Mike Kenna, Ph.D., shares a timeline of the USGA’s water history

By |  August 24, 2023 0 Comments

Water management on golf courses has been a topic of research and discussion for several decades. The challenges golf facilities face today are not entirely new, sharing similarities with those experienced in the past. The USGA Green Section timeline provides a historical perspective on the evolution of water use in golf since 1931.

Photo: CT757fan/E+/Getty Images

(Photo: CT757fan/E+/Getty Images)

In the 1930s, the USGA was already exploring the issue of watering turf. Articles recommended the installation and use of fairway sprinklers. As golf courses started to incorporate more turf, the delicate question of water management arose.

Moving into the 1950s, the importance of water conservation began to gain attention. Golf courses recognized the need to save water and reduce maintenance under government control.

The 1960s witnessed advancements in irrigation technology. Automatic irrigation systems emerged, shifting the focus towards conservation and efficient water use. Golf courses started to explore the concept of water management and the potential benefits of irrigation systems.

Environmental challenges

Water conservation continued to be a priority in the 1970s. The drought in Northern California emphasized the need for efficient water use on golf courses. East of the Mississippi River, Oakland Hills Country Club in Bloomfield Hills, Mich., implemented water conservation measures, demonstrating the industry’s commitment to responsible water management.

The 1980s brought a deeper understanding of water conservation and its long-term implications. Discussions revolved around coping with salty water, the efficient use of this natural resource and the relationship between water use and energy consumption.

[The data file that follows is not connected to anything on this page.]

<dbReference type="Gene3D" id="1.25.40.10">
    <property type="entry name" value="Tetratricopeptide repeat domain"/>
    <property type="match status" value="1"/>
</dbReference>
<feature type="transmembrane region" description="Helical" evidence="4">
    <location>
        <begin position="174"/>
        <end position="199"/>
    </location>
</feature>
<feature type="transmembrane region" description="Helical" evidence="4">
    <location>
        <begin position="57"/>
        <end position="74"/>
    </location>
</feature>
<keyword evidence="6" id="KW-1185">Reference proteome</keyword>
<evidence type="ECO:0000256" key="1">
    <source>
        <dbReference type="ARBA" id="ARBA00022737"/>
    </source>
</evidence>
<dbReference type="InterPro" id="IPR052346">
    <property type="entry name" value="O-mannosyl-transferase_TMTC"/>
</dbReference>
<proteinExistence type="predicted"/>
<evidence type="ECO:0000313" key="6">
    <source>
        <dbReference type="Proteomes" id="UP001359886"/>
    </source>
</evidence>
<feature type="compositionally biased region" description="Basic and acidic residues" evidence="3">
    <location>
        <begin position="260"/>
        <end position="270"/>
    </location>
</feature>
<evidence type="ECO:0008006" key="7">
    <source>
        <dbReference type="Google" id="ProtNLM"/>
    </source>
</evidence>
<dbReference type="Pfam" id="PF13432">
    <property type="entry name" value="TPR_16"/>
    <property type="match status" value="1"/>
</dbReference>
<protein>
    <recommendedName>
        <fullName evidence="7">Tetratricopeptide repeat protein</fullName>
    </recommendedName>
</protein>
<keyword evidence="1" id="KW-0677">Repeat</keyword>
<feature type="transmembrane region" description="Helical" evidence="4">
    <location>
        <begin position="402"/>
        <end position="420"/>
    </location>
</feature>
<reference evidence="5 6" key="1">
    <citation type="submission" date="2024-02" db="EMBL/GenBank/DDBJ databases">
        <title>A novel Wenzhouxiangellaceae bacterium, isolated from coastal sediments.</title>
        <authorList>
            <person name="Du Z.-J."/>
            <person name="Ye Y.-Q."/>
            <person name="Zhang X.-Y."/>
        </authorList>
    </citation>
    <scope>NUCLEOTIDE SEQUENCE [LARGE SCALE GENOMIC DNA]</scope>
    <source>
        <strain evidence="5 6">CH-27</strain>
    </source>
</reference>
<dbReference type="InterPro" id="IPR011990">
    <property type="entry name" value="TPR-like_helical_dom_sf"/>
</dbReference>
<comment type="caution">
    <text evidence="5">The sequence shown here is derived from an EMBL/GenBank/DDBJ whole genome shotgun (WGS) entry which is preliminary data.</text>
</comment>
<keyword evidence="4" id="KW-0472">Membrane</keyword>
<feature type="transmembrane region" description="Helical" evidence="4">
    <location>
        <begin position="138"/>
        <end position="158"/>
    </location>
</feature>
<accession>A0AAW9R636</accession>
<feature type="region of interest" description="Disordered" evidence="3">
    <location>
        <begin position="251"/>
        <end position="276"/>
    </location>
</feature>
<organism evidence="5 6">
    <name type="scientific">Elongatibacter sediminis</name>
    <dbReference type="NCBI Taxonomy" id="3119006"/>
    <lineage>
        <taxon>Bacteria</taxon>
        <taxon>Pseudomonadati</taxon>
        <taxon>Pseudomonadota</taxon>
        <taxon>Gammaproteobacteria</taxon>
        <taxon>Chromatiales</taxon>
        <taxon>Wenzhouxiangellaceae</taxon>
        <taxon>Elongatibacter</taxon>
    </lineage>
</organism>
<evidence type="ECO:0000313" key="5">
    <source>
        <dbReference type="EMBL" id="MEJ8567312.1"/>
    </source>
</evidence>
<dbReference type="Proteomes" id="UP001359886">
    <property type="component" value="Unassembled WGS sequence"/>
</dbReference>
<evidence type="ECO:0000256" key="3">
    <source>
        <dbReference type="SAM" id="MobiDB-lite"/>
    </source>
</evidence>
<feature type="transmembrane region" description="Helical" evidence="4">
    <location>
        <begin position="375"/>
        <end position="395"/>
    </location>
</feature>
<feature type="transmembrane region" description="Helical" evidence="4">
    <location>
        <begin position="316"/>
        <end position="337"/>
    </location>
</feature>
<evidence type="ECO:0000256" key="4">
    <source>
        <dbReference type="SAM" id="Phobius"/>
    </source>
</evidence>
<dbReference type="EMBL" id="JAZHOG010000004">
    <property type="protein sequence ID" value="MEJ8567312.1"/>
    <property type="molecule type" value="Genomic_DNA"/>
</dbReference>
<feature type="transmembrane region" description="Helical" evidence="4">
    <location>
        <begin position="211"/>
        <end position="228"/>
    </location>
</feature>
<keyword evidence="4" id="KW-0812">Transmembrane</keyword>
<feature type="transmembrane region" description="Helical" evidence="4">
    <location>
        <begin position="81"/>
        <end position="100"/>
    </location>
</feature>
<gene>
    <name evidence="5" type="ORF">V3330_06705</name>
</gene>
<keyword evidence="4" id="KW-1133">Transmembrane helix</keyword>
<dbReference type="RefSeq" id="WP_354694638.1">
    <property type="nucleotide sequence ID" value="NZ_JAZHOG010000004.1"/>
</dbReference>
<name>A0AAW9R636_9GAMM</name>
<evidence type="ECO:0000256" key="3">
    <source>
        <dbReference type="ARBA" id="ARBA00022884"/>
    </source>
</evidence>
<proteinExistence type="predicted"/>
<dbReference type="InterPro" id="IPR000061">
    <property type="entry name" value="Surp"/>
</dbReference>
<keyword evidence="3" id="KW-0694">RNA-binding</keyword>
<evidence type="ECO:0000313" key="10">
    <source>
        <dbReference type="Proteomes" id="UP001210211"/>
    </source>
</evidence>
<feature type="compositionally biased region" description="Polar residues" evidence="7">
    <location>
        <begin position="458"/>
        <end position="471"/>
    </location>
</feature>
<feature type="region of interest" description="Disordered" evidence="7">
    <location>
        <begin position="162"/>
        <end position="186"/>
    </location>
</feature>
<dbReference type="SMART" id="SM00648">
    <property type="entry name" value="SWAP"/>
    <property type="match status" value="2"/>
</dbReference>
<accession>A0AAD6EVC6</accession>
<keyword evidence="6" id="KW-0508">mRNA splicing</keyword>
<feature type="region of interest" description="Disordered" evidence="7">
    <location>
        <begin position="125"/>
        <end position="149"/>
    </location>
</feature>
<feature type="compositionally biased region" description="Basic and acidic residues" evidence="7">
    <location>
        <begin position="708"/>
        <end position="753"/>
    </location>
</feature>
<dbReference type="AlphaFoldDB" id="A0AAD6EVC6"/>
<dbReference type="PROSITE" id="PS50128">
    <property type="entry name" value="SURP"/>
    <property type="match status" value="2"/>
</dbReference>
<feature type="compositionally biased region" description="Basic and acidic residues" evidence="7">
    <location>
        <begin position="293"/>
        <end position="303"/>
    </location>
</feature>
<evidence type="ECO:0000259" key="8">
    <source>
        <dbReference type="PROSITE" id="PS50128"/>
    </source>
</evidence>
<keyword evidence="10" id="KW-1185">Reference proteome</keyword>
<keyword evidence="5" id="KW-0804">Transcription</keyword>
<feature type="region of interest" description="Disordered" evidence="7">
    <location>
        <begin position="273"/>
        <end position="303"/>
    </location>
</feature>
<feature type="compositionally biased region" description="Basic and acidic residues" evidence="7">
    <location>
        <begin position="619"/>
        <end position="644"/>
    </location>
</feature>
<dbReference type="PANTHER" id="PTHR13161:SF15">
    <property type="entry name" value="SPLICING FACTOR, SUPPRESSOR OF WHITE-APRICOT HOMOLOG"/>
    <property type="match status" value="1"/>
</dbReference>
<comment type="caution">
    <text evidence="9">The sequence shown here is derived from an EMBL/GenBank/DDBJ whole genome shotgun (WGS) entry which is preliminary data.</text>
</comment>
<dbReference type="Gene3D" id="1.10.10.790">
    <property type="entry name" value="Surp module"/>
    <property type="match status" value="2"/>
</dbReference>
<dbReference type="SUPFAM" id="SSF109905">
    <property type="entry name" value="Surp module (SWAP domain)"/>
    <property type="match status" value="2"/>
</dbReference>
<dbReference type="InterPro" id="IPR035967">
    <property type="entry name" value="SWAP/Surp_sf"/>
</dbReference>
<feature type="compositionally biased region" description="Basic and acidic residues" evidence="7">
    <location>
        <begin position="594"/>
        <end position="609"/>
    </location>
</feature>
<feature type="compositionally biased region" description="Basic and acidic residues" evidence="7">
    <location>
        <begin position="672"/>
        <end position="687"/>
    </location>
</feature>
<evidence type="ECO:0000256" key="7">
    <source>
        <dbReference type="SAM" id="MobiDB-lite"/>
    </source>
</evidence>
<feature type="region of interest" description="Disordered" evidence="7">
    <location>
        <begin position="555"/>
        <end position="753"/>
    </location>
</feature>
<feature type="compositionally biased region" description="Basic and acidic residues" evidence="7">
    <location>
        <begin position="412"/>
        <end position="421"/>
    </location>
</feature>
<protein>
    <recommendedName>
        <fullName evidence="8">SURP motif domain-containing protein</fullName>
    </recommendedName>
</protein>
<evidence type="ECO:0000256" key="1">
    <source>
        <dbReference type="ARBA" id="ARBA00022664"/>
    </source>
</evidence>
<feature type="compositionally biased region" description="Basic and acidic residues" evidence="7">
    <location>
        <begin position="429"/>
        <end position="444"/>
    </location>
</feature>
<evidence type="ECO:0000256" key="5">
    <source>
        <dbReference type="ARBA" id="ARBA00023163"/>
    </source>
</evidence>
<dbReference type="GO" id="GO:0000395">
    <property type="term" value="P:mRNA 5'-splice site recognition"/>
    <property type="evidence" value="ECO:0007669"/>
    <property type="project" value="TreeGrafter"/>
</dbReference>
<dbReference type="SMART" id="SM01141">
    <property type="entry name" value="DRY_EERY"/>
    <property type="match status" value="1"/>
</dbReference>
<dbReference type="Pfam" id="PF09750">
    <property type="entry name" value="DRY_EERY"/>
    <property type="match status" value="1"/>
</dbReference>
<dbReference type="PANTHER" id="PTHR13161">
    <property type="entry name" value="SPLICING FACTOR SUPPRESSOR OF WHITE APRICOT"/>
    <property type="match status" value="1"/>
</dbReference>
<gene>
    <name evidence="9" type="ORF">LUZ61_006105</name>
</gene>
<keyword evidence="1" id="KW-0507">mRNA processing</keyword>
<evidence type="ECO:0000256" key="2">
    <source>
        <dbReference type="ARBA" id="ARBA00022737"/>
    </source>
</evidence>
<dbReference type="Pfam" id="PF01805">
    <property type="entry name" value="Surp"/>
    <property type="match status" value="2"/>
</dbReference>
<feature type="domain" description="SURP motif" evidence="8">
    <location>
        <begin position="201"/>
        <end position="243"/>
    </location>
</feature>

The 1990s saw an increased focus on the environmental aspects of water management. Golf courses like Ozaukee Country Club in Mequon, Wis., used Audubon certifications as stepping stones to improve the environment.

Water management remained a critical issue in the 2000s. Making every drop count became a mantra for golf courses. Water regulators and the golf industry worked together on mapping the direction for regulating water use.

Significant progress

The 2010s marked significant progress in water management strategies. The USGA continued to play a pivotal role by funding research to reduce water use. Developing water budgets became an essential aspect of golf course management. The USGA Water Resource Center provides a digital information collection to document golf’s water use. Water summits successfully brought together industry professionals to discuss and address water-related challenges.

Recently, the focus has shifted to getting ahead of water regulations. Courses are encouraged to engage in water discussions and implement conservation strategies. The goal is to show the industry’s commitment to responsible water use and conservation.

The timeline highlights the ongoing efforts to address water management on golf courses. Strategies to reduce water inputs and promote sustainability include updating irrigation systems, optimizing flow and pressure and using wetting agents and growth regulators.

Eliminating overseeding, condensing the overseeding period and implementing in-ground soil moisture sensors can contribute to water savings. Turf reduction and conversion from cool- to warm-season grasses are advanced techniques offering substantial water savings.

The industry recognizes the desire to change the narrative around golfer expectations regarding turf quality and playing conditions. By managing these expectations and promoting a culture of water conservation, golf courses can further contribute to water sustainability efforts.

Courses engage with water authorities proactively and implement conservation strategies. This highlights their commitment to water conservation and contributes to a more sustainable future for the sport.

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About the Author: Mike Kenna, Ph.D.

Mike Kenna, Ph.D., is the retired director of research, USGA Green Section. Contact him at mpkenna@gmail.com.

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